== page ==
The Disk of Satellites (DoS) observed in the Andromeda galaxy is a thin and extended group of satellites, nearly perpendicular to the disk plane, that share a common direction of rotation about the center of Andromeda. Although a DoS is also observed in the Milky Way galaxy, the prevalance of such structures in more distant galaxies remains controversial. Explanations for the formation of such DoSs vary widely from filamentary infall, or flattening due to the potential field from the large-scale structure, to galaxy interactions in a Mondian paradigm. Here we present an alternative scenario - during a merger, a galaxy may bring its own satellite population when merging with another galaxy. We demonstrate how, under the correct circumstances, during the coalescence of the two galaxies, the satellite population can be spread into an extended, flattened structure, with a common direction of rotation about the merger remnant. We investigate the key parameters of the interaction and the satellite population that are required to form a DoS in this scenario.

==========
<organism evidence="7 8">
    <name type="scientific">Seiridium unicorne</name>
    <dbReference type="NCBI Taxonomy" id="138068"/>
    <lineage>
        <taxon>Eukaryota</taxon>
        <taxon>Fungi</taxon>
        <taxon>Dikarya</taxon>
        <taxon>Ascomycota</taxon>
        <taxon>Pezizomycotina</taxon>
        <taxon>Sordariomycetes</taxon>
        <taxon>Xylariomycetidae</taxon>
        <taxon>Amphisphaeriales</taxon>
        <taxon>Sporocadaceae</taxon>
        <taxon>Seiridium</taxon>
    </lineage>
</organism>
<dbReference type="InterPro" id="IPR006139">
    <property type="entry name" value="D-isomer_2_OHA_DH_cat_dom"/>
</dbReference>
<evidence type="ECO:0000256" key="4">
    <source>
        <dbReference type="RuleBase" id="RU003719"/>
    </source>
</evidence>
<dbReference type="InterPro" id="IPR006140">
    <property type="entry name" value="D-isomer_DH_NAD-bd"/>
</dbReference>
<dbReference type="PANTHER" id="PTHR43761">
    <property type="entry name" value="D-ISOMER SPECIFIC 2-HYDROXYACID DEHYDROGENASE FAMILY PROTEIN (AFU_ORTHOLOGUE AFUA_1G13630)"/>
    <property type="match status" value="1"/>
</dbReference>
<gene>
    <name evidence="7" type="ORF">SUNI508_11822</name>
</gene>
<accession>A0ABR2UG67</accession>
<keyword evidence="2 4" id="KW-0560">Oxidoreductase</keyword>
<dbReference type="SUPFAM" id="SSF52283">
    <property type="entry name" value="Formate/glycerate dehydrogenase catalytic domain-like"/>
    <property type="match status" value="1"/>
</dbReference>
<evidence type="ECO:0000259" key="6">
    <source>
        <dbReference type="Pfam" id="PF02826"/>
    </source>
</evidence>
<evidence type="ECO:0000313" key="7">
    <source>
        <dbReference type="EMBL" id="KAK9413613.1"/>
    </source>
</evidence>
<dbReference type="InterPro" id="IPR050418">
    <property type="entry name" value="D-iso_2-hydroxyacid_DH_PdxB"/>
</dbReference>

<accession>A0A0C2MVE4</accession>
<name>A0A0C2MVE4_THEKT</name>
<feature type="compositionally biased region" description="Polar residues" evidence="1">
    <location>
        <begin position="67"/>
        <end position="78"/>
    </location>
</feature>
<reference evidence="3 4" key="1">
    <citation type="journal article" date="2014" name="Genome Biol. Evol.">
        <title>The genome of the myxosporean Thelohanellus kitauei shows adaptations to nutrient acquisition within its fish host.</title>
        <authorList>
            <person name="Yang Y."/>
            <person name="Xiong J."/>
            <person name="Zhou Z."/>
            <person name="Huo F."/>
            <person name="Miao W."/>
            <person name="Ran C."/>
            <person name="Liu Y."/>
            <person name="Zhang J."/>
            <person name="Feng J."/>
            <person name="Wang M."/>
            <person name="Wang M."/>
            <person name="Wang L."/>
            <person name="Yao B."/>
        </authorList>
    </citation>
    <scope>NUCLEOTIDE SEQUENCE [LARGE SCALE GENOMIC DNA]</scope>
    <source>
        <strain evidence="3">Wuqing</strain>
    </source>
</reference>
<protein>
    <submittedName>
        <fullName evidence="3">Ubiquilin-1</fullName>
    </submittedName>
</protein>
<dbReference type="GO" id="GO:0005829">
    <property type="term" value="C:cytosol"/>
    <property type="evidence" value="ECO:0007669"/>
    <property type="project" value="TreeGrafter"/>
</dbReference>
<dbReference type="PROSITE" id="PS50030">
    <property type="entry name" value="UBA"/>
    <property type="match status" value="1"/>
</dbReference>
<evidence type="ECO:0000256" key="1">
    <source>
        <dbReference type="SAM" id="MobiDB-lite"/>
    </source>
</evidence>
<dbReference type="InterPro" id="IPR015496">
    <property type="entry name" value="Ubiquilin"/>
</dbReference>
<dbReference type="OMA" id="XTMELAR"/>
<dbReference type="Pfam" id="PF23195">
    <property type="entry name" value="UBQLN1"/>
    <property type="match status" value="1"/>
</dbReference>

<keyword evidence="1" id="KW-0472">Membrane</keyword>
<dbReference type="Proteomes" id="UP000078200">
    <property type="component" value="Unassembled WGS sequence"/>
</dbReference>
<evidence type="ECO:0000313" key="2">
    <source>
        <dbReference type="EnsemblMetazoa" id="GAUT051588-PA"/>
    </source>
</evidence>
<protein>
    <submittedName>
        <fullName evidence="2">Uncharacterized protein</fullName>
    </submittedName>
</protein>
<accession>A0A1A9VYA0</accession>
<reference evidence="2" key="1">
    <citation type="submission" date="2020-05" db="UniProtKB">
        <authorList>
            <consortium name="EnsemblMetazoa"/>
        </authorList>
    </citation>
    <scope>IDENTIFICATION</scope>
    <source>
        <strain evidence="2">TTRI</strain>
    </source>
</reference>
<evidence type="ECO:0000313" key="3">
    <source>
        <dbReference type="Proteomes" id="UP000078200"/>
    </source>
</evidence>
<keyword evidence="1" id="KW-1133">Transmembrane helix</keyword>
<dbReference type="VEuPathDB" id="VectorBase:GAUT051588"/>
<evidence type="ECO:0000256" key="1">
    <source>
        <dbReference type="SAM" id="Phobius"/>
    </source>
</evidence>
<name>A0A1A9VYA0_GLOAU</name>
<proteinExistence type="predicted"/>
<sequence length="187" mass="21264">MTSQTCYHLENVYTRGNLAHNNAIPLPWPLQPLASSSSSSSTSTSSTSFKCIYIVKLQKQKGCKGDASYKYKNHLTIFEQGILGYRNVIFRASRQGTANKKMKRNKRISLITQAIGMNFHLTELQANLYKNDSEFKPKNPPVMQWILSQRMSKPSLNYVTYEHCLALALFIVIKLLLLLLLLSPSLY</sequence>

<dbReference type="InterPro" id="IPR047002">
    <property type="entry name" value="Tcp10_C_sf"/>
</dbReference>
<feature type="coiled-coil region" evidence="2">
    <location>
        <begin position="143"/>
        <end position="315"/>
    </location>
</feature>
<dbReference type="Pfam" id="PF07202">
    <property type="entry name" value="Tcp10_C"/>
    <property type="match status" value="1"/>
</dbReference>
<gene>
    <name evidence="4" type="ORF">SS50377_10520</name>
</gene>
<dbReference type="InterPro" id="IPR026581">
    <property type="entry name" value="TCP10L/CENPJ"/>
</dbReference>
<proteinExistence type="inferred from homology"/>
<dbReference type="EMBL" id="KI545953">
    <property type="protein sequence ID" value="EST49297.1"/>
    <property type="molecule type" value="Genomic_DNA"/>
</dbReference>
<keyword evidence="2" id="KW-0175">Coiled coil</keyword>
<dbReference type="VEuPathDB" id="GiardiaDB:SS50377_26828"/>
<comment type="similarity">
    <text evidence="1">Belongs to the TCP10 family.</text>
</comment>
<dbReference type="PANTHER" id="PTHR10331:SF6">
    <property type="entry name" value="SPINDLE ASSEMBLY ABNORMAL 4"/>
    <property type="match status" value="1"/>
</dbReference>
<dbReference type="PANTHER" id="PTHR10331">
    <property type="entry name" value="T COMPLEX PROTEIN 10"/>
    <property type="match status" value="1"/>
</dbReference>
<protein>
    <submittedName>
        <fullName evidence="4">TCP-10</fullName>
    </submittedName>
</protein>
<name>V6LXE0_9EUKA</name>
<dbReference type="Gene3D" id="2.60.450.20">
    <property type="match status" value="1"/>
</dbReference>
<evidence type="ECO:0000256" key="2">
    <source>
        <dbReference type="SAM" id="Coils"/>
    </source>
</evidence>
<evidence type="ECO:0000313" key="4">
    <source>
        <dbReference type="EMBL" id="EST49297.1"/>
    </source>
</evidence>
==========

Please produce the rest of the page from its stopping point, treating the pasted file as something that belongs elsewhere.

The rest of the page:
Bibliographical noteFunding Information:
R.S. acknowledges support from Brain Korea 21 Plus Program (21A20131500002) and the Doyak Grant (2014003730). R.S. also acknowledges support from the EC through an ERC grant StG-257720. S.K.Y. acknowledges support from the National Research Foundation of Korea (Doyak grant 2014003730).
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All Science Journal Classification (ASJC) codes
- Astronomy and Astrophysics
- Space and Planetary Science